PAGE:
Here’s an ABBREVIATED listing from the REAL Baronetage:

 Barrington, of Barrington-Hall, Essex. Created Baronet, June 29, 1611.

Ti/TR. Camden, in his Britannia, fays, * Barrington-Hall « the feat of that eminent family of the Barringtons, who, in the time of King Stephen, were greatly enriched with the estate of the Lords Montfitchct;  a match with the daughter and co- heir of Henry Pole, Lord Montacute…

By including the book’s fictionalized entry for the Elliot’s I cleverly introduce several of the novels main characters.

1.8 Another reference list appears in Chapter 8. We are at Uppercross. Captain Wentworth is having dinner with the Musgrove’s and Anne. The eldest Musgrove sisters, Louisa and Henrietta pull out the Navy List to find out which ships Captain Wentworth had commanded. It is a calculated move of flirtation on their part. He is looking for a wife, and any pretty girl who shows a passing interest in the Navy will be sure to catch his eye.

The Royal Fleet

Here’s an example of a real listing from the Navy List:

  • Wallib, Sir P. W. P., Mid. of “Cleopatra” when captured by the French frigate ” Villede Milan,” after a long action, 1805; Lieutenant of “Curieux,” and cut out a vessel in St. Ann’s Bay, Guadeloupe ; subsequently wrecked, in “Curieux” on the enemy’s coast…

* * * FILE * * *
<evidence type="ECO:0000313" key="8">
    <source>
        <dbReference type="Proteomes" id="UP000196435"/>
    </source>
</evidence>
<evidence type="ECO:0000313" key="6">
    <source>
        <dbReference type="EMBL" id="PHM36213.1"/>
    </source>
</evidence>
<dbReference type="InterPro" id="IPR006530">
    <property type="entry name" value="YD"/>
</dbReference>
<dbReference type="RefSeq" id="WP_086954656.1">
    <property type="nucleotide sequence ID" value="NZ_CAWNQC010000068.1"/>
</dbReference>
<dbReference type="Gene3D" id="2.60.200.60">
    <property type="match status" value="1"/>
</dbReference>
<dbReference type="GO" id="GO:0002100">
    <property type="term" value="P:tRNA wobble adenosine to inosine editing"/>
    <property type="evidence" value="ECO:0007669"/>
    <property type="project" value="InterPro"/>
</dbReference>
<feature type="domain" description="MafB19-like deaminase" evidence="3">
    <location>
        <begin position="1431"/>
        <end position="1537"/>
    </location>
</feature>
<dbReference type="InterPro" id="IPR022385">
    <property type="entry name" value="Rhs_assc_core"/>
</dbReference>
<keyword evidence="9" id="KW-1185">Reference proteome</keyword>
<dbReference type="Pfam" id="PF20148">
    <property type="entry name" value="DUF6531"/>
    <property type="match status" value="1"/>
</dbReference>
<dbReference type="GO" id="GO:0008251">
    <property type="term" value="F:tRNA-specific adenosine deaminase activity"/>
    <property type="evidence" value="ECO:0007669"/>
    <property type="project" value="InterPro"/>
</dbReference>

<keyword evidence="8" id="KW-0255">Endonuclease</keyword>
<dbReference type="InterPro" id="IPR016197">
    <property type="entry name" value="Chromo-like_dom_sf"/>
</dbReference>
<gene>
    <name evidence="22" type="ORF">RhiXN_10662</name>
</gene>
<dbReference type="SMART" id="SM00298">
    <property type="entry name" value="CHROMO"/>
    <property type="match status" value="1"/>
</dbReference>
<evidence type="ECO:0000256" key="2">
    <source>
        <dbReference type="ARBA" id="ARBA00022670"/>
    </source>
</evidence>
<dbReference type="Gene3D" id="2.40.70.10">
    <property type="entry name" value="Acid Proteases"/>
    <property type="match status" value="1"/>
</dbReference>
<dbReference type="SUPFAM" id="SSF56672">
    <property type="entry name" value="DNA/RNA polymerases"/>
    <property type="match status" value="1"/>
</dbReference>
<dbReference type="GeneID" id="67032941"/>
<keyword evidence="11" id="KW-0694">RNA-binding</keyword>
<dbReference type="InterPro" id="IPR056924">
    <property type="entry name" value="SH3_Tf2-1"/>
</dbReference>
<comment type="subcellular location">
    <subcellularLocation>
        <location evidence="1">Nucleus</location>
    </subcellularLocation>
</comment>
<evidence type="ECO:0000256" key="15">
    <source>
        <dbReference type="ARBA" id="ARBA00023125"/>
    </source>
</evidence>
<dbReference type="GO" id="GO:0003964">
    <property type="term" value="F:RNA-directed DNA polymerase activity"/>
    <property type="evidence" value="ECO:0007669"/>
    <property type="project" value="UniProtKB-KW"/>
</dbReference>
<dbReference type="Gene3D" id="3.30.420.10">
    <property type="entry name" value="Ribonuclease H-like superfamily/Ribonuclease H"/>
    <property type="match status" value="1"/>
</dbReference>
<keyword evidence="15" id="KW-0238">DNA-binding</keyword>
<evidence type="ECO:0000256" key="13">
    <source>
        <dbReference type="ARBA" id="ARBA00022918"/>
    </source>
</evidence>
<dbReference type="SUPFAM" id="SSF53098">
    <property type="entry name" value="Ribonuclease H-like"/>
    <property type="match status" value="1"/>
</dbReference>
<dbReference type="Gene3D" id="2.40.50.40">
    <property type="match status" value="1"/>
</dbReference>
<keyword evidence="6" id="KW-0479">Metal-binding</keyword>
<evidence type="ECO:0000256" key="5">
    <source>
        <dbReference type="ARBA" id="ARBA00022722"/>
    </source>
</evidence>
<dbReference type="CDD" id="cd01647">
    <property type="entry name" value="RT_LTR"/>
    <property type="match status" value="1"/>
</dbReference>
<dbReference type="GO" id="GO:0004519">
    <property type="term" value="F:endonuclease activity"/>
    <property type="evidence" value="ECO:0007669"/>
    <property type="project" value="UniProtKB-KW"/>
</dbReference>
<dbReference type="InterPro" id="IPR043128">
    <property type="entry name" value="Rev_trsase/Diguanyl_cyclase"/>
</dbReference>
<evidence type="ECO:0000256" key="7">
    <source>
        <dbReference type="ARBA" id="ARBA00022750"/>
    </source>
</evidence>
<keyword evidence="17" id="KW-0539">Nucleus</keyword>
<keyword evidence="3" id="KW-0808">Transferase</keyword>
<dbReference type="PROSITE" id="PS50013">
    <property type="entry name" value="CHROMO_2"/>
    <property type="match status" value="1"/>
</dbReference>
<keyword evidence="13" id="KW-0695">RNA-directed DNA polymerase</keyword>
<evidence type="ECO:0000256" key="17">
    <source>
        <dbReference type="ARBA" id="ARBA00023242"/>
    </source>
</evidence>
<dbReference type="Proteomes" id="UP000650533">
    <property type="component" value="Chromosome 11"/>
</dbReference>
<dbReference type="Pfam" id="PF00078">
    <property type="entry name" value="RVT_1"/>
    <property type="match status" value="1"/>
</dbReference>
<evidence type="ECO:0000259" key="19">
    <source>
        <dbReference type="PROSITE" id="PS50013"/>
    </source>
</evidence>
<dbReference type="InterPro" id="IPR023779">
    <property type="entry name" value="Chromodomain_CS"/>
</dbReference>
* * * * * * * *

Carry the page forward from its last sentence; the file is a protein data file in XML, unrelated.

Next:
So now you have it,  two list, the Baronetage and the Navy List. The  Linked-in and Facebook of the day if you please. By having a character read one verses the other I’m giving you a hint as to where their values lie. The older establishment members of society clung to the Baronetage, while the up and coming youngsters liked to read the Navy List.


While at Uppercross my characters take a long November walk. Captain Wentworth is deep in conversation with the pretty Miss Musgroves, and pays no attention to Anne. Her goal, as usual, is not to be in any body’s way, and any pleasure she is to get from the walk “must arise from the exercise” and the beautiful autumn day which she describes as “the view of the last smiles of the year upon the tawny leaves and withered hedges.”  You’ll forgive my gentle echos of the romantic poetry of Byron, Wordsworth and Scott, and the sonnets of Shakespeare. Anne is 27, and I wrote it when I was nearly 40, we are both in the Autumn of our lives — caution and reserve in love as young women has lead us to loneliness and regret as we’ve grown older — and it is particularly tender that we find solace from the beauty in a fall day, is it not?


The Literary Allusions really start sailing when the group travels to Lyme to visit Captain Wentworth’s  friends  Captain Harville and Captain Benwick. Benwick was to marry Harville’s sister Fanny but the young woman died while he was at sea. Benwick, heartbroken takes solace only in long walks along the cobb and in reading depressing poetry.  Anne, no stranger to self punishment, joins him in conversation about literature as they discuss Sir Walter Scott’s “The Lady of the Lake” and  his “Marmion: A Tale of Flooden Field”